Let me think Stories

J. Robert Lennon, 1970-

Book - 2021

"Let Me Think is a meticulous selection of short stories by one of the preeminent chroniclers of the American absurd. Through J. Robert Lennon's mordant yet sympathetic eye, the quotidian realities of marriage, family, and work are rendered powerfully strange in this rich and innovative collection. Here you'll find a heist gone wrong, a case of mistaken identity, a hostile encounter with a neighborhood eccentric, a glass eye, a talking owl, and a six-fingered hand. Whatever the subject, Lennon disarms the reader with humor before pivoting to pathos, pain, and disappointment--most notably in an extraordinary sequence of darting, painfully funny fictions about a disintegrating marriage that captures the myriad ways intimacy can... fail us, and the ways that we can fail it."--Provided by publisher.

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Short stories
Minneapolis, Minnesota : Graywolf Press [2021]
Main Author
J. Robert Lennon, 1970- (author)
Physical Description
213 pages ; 21 cm
  • Girls
  • Boys
  • Want (cane)
  • Want (nut)
  • Blue light, red light
  • Polydactyl
  • Marriage (fault)
  • Marriage (love)
  • Marriage (game)
  • The cottage on the hill (I)
  • Doors
  • As usual, only the crows
  • Pins
  • Lost and gone
  • Fastidious
  • SuperAmerica
  • West to East
  • Marriage (pie)
  • Marriage (umbrella)
  • Marriage (point)
  • The loop
  • Cleaning (dust)
  • Cleaning (off)
  • Jim's eye
  • Nickname
  • Lipogram for a passover turkey knife
  • Let me think
  • Therapy
  • Winter's calling
  • In darkness
  • The cottage on the hill (II)
  • Unnamed
  • Monsters
  • The unsupported circle
  • Marriage (coffee)
  • Marriage (drugs)
  • Marriage (whiskey)
  • The regulations
  • #facultyretreat
  • Nine of swords
  • The museum of near misses
  • The cottage on the hill (III)
  • Breadman
  • Sympathy
  • Storm
  • Notebook
  • Falling down the stairs
  • Marriage (marriage)
  • Marriage (sick)
  • Marriage (mystery)
  • Eleven
  • Rest stop
  • Owl
  • Husbands
  • Something you may not have known about Vera
  • The deaths of animals
  • It's over
  • By the light of small explosions
  • Death (movie)
  • Death (after)
  • Death (something)
  • Apparently not
  • Mud
  • Marriage (divorce (pie))
  • Choirboy
  • Candle
  • The cottage on the hill (IV)
  • Subject verb
  • Because
  • Ending.
Review by Booklist Review

Let Me Think, Lennon's third fiction collection, offers scores of brief stories, most ranging from a single paragraph to one or two pages, that live at the intersection of the surreal and the weird, the fantastical and the uncanny, rooted in a reality slightly askew and frequently tinted with dark humor. In one, a young boy becomes paranoid after watching a true-crime show and his parents' efforts to alleviate his fears only exacerbate them. In fact, many of these stories explore familial and marital relationships, adroitly capturing subtle aggressions and emotional manipulations with a perceptive, penetrating wit. Some can serve as brief thought experiments, providing just enough carefully crafted phrases or ominous hints to invite the reader to interpret the meaning. Even the more absurd entries have the sheen of authenticity, owing to Lennon's cerebral style buoyed by an astute observational eye that captures human nature in all its quirky tendencies and embarrassing eccentricities. These stories offer a uniquely satisfying mélange of reality-adjacent truth and mordant wit that will appeal to readers of George Saunders and Dan Chaon.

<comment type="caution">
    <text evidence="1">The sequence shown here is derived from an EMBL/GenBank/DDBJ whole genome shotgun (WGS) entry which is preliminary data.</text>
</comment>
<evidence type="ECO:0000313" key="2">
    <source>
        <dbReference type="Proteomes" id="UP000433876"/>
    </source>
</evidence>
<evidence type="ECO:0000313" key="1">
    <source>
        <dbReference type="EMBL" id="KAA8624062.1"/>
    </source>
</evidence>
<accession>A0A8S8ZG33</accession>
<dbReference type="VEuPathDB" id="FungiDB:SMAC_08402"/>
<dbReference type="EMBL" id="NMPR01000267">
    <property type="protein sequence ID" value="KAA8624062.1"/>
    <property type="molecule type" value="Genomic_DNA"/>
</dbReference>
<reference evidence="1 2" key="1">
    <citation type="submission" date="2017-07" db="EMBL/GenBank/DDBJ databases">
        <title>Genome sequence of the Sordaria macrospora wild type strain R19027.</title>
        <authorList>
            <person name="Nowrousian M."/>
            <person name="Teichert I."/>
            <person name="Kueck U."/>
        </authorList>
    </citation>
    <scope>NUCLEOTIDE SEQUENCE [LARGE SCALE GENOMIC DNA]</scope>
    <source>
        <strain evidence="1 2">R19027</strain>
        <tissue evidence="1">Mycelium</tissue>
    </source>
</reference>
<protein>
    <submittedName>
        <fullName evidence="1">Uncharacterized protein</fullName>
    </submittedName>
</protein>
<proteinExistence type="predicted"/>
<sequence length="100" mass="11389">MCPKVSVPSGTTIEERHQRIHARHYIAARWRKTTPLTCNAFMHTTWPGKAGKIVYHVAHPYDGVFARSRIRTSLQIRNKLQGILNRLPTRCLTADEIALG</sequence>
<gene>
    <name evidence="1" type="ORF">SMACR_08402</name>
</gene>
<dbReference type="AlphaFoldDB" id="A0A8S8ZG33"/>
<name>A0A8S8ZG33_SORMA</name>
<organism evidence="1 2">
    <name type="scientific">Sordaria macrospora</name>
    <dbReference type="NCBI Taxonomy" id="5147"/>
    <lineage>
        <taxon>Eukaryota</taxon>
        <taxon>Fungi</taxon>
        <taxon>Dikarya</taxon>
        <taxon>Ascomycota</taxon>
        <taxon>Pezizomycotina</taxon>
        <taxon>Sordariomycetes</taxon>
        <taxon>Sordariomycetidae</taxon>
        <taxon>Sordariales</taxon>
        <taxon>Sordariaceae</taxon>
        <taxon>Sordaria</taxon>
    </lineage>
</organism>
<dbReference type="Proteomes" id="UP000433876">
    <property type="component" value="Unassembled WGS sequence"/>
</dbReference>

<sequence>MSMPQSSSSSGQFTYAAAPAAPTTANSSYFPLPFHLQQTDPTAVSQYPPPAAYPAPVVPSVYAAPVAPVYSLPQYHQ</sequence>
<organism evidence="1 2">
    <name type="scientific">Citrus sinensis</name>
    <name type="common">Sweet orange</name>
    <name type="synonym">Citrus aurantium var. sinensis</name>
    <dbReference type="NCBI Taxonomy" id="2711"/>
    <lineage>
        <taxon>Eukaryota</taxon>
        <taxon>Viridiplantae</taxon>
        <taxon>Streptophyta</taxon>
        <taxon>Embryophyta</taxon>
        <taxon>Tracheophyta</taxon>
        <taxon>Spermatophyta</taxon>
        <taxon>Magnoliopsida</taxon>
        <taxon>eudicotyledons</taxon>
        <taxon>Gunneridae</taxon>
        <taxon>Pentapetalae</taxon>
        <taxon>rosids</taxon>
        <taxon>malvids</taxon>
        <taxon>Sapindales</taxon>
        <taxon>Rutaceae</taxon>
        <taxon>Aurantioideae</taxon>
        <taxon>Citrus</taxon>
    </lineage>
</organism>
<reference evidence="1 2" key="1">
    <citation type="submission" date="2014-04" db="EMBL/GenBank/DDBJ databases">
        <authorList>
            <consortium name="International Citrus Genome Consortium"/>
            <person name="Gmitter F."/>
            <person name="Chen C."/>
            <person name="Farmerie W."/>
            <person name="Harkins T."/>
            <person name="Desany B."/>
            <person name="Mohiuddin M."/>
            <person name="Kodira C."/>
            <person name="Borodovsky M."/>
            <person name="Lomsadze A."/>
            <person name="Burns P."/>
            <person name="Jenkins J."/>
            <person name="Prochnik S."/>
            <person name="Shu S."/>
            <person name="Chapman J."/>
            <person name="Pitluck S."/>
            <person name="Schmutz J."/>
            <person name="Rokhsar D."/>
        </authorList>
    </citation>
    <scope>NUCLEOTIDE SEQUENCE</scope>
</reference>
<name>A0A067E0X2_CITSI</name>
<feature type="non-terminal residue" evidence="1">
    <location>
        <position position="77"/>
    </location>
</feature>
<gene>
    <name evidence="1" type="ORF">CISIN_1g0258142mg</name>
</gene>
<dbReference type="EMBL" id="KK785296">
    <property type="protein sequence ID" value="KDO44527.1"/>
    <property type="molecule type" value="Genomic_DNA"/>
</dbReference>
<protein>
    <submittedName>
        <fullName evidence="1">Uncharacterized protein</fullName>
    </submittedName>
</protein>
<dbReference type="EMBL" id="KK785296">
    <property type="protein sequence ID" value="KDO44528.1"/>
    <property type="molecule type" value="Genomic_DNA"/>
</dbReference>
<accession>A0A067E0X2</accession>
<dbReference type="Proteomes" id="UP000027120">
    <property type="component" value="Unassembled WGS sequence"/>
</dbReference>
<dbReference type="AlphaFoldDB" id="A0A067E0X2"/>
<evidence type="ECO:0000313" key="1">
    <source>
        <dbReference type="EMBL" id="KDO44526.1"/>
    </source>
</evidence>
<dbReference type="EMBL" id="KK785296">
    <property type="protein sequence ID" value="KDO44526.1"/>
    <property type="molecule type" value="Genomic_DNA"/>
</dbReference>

From Booklist, Copyright (c) American Library Association. Used with permission.
Review by Publisher's Weekly Review

Lennon (Pieces for the Left Hand) deploys his trademark off-kilter, acrimonious humor in this arresting collection. A series of riffs on marriage are sprinkled throughout, involving spouses sparring in an atmosphere of feral domesticity: "Everything is ruin... even love," thinks an adulterous husband as he falls down the stairs in "Marriage (Whiskey)." There is a theatrical quality to the marital scenes, revealing not so much the inner lives of the combatants but their readiness to quip and wound. Other stories condense an entire history of filial resentment within one sculpted paragraph, as in "Polydactyly," about a boy born with six fingers on each hand. "Death (After)" gets the job done in one sentence: "I believe in the afterlife in the same way I believe in the afterparty: it may exist, but I'm not invited, and so will never find out." The "Cottage on the Hill" series is the standout, four eerie accounts of a man's visits to a rundown rental cabin at different points in his life, in which the place is drastically, sometimes inexplicably, changed each time. If some of the pieces fail to elicit more than a smirk or a nod, there are plenty that dig deep. Lennon has talent to spare. Agent: Jim Rutman, Sterling Lord Literistic (Apr.)

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